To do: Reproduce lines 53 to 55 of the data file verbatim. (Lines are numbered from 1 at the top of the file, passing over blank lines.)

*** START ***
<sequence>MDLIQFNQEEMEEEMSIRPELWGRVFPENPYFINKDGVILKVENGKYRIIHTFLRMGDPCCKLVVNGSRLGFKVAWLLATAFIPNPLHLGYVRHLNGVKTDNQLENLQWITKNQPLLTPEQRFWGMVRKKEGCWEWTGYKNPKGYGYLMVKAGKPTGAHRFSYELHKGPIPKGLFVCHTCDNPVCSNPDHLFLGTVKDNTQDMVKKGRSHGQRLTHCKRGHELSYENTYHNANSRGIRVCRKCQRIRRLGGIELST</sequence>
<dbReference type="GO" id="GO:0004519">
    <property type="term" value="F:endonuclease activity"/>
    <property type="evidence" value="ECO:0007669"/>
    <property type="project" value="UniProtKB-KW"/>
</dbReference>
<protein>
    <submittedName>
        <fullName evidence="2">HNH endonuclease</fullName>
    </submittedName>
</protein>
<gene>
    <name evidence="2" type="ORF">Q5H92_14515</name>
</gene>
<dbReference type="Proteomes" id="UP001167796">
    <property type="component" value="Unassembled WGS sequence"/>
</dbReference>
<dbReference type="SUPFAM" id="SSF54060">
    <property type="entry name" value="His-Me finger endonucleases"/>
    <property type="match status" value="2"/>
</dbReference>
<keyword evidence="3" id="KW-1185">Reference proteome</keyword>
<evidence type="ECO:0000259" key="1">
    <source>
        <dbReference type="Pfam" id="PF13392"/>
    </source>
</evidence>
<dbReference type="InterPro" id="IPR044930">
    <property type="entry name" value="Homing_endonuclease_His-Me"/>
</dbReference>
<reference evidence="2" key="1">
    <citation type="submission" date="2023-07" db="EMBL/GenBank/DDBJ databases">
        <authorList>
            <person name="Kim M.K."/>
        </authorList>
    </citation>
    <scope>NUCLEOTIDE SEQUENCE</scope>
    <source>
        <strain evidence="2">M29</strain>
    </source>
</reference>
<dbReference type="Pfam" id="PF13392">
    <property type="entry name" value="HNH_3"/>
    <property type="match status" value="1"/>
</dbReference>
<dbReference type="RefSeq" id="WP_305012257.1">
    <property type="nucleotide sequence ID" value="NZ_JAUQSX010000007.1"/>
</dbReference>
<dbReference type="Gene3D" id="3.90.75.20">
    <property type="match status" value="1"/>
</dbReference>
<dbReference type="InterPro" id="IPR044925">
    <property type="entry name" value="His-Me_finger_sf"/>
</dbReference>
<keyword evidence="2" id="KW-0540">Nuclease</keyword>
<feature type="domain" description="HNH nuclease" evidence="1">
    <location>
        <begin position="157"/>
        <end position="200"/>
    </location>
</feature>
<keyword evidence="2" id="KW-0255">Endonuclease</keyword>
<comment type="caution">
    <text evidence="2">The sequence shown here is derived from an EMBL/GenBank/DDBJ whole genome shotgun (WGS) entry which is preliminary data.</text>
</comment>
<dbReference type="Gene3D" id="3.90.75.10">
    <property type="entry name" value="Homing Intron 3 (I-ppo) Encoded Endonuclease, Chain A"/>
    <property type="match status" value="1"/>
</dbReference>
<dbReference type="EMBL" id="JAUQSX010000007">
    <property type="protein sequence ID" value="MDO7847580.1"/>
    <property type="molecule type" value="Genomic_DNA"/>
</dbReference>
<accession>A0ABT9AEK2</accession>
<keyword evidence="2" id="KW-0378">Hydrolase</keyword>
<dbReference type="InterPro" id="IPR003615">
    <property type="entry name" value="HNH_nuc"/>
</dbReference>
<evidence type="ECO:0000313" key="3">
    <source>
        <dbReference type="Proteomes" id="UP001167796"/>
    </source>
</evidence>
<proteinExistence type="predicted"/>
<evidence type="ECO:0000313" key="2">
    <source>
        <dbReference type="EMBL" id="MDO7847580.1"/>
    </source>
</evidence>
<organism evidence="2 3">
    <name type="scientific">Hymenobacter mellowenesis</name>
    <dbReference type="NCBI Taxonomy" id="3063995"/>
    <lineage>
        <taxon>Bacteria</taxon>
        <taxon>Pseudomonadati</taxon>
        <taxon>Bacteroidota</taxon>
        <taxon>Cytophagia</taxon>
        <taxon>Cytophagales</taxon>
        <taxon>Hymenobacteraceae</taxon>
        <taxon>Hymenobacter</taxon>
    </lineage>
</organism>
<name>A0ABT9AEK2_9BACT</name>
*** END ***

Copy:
    <property type="entry name" value="His-Me_finger_sf"/>
</dbReference>
<keyword evidence="2" id="KW-0540">Nuclease</keyword>